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UNODA Occasional Papers No.25: The Gun-Free Zone - A Tool to Prevent and Reduce Armed Violence, December 2013

image of UNODA Occasional Papers No.25: The Gun-Free Zone - A Tool to Prevent and Reduce Armed Violence, December 2013

UNODA Occasional Papers is a series of ad hoc publications that deal with topical issues in the field of arms limitation, disarmament and international security and are intended primarily for those concerned with these matters in Government, civil society and in the academic community. This paper brings together existing information and experiences from practitioners and policy makers and analyzes the impact of Gun-Free Zones (GFZs) in order to determine when and where GFZs can be a valuable measure to prevent and reduce armed violence. It gives national governments, local authorities and international development and peacebuilding agencies and organizations a better understanding of GFZ in order to incorporate, where applicable, this tool into their strategies.

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Introduction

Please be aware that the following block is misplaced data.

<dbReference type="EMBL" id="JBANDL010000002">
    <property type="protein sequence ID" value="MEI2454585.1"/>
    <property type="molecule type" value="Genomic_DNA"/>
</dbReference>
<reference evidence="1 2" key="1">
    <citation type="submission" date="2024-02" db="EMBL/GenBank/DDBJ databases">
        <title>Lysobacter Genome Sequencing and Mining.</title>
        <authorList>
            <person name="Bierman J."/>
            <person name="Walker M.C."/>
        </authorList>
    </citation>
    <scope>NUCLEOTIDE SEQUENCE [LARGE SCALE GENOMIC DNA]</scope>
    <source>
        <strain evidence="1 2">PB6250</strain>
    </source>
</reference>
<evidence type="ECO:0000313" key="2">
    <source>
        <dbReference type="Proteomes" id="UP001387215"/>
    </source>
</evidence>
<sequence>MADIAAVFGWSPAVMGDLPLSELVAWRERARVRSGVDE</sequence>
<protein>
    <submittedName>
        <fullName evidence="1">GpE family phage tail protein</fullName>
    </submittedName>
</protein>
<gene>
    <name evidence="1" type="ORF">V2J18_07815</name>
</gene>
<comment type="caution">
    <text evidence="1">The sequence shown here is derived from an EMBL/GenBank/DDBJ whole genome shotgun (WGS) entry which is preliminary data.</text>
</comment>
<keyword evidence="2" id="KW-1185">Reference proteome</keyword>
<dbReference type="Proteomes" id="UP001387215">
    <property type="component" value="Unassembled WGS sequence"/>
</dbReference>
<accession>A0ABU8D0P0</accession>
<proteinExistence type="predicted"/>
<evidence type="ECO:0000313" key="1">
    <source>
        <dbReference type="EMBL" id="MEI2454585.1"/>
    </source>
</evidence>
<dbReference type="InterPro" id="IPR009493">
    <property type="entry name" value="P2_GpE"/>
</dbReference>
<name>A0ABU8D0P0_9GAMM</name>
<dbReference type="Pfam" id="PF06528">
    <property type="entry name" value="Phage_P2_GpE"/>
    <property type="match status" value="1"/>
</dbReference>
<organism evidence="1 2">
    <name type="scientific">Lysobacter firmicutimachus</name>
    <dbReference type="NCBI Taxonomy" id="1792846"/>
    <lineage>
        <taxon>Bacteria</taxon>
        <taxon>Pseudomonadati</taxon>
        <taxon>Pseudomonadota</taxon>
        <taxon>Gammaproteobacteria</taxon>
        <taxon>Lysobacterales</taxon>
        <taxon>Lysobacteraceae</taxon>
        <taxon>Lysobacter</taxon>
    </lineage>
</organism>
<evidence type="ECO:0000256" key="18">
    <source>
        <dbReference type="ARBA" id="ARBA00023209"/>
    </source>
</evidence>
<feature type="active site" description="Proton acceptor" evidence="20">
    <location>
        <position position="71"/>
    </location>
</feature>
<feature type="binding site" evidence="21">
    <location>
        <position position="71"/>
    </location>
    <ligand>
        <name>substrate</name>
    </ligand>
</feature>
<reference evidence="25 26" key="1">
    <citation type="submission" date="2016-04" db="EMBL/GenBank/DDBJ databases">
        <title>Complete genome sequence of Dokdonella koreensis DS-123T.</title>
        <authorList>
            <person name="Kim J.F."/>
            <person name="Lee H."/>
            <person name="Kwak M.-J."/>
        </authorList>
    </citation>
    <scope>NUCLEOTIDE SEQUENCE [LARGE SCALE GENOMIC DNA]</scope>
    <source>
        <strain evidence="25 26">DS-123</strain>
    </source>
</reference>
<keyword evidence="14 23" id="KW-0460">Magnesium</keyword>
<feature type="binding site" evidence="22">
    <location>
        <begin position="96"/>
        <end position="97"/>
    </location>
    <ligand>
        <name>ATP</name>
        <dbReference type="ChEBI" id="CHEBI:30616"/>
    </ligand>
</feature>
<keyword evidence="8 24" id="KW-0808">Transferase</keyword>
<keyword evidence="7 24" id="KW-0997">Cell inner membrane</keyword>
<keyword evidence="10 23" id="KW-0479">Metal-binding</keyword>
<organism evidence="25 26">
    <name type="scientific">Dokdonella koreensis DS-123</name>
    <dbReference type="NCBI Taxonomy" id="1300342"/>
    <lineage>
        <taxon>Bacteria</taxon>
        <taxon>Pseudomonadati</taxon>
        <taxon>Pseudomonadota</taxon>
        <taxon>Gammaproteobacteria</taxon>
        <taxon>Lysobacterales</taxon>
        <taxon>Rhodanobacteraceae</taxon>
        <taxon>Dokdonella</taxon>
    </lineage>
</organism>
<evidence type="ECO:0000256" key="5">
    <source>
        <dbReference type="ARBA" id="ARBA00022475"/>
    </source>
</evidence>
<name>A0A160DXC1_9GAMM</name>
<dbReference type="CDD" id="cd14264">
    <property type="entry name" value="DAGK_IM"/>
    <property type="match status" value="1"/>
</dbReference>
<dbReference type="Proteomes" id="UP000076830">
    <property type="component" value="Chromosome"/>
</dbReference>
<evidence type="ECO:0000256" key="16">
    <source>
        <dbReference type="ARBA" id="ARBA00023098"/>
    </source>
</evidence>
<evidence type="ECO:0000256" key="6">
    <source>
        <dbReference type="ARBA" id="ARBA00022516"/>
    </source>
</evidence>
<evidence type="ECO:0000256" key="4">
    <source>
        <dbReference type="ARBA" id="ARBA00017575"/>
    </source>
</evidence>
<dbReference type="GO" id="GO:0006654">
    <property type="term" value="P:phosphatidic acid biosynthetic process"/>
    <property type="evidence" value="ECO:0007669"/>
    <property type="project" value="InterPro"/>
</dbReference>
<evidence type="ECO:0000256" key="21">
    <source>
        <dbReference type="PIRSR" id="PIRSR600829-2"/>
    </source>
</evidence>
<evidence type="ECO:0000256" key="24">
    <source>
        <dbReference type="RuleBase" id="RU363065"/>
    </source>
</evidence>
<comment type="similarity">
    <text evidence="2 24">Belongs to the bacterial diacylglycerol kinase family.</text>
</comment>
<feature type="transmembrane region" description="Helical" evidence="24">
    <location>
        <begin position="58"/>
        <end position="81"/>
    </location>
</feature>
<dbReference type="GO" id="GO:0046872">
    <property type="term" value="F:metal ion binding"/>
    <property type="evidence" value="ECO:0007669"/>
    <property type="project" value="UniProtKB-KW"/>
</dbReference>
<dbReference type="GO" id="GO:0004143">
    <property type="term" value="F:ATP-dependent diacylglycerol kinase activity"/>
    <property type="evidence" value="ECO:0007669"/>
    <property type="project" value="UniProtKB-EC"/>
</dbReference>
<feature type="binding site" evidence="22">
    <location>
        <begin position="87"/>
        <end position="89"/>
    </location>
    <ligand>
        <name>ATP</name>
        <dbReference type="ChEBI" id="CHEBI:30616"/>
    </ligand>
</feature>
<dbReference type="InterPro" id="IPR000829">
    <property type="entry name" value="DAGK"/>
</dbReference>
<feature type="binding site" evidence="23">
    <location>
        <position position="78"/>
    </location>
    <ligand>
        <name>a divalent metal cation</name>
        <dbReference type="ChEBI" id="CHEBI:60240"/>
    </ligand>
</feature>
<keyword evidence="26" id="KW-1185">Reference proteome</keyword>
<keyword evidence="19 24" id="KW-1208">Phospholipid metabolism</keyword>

Gun-free zones (GFZs) are to be found in every country. Legislation may differ, but typically civilians are not allowed to bring a gun into police stations, courts, parliaments, sports stadiums, airports, etc. While these areas could technically be qualified as “gun-free zones” (“gun-free” always applying to civilians, not to military, police or even private security companies), they are not the focus of this paper. This paper centers on GFZs established as a—mostly regional or local—complement to existing national regulation, as a specific ad hoc tool to prevent and reduce armed violence in communities where a large proportion of (attempted) homicides is perpetrated with illegal guns: countries affected by high levels of armed violence (above 20 homicides per 100,000 inhabitants) or countries in post-conflict settings. Also, the paper does not go into detail on GFZs associated with armed conflict (e.g., “zones of peace” and refugee camps).

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